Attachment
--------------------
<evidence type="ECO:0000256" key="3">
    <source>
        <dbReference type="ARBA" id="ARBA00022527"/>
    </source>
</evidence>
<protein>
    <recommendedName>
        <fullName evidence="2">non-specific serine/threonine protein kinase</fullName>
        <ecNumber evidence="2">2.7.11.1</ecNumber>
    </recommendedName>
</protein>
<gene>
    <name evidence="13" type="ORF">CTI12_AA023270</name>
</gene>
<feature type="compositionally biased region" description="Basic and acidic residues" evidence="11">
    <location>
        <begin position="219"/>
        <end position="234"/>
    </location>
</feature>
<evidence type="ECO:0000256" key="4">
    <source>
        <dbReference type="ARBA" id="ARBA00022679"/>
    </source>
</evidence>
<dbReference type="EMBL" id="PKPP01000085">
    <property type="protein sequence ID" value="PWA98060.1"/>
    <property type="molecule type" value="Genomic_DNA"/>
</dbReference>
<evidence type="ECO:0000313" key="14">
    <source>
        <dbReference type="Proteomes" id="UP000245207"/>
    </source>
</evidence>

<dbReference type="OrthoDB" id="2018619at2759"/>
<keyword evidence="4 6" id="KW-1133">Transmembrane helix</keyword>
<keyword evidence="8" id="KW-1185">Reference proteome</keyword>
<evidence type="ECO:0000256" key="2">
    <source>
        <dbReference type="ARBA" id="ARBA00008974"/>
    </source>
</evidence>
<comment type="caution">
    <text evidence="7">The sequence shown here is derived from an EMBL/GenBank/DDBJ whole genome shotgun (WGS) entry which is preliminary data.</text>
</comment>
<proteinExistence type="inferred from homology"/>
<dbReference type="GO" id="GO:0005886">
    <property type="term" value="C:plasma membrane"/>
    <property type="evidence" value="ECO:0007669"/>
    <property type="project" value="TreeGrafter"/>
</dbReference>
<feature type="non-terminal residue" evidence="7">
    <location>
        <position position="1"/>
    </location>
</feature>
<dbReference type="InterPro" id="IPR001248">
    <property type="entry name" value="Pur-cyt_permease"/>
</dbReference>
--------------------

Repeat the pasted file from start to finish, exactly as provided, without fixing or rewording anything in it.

<evidence type="ECO:0000256" key="3">
    <source>
        <dbReference type="ARBA" id="ARBA00022527"/>
    </source>
</evidence>
<protein>
    <recommendedName>
        <fullName evidence="2">non-specific serine/threonine protein kinase</fullName>
        <ecNumber evidence="2">2.7.11.1</ecNumber>
    </recommendedName>
</protein>
<gene>
    <name evidence="13" type="ORF">CTI12_AA023270</name>
</gene>
<feature type="compositionally biased region" description="Basic and acidic residues" evidence="11">
    <location>
        <begin position="219"/>
        <end position="234"/>
    </location>
</feature>
<evidence type="ECO:0000256" key="4">
    <source>
        <dbReference type="ARBA" id="ARBA00022679"/>
    </source>
</evidence>
<dbReference type="EMBL" id="PKPP01000085">
    <property type="protein sequence ID" value="PWA98060.1"/>
    <property type="molecule type" value="Genomic_DNA"/>
</dbReference>
<evidence type="ECO:0000313" key="14">
    <source>
        <dbReference type="Proteomes" id="UP000245207"/>
    </source>
</evidence>

<dbReference type="OrthoDB" id="2018619at2759"/>
<keyword evidence="4 6" id="KW-1133">Transmembrane helix</keyword>
<keyword evidence="8" id="KW-1185">Reference proteome</keyword>
<evidence type="ECO:0000256" key="2">
    <source>
        <dbReference type="ARBA" id="ARBA00008974"/>
    </source>
</evidence>
<comment type="caution">
    <text evidence="7">The sequence shown here is derived from an EMBL/GenBank/DDBJ whole genome shotgun (WGS) entry which is preliminary data.</text>
</comment>
<proteinExistence type="inferred from homology"/>
<dbReference type="GO" id="GO:0005886">
    <property type="term" value="C:plasma membrane"/>
    <property type="evidence" value="ECO:0007669"/>
    <property type="project" value="TreeGrafter"/>
</dbReference>
<feature type="non-terminal residue" evidence="7">
    <location>
        <position position="1"/>
    </location>
</feature>
<dbReference type="InterPro" id="IPR001248">
    <property type="entry name" value="Pur-cyt_permease"/>
</dbReference>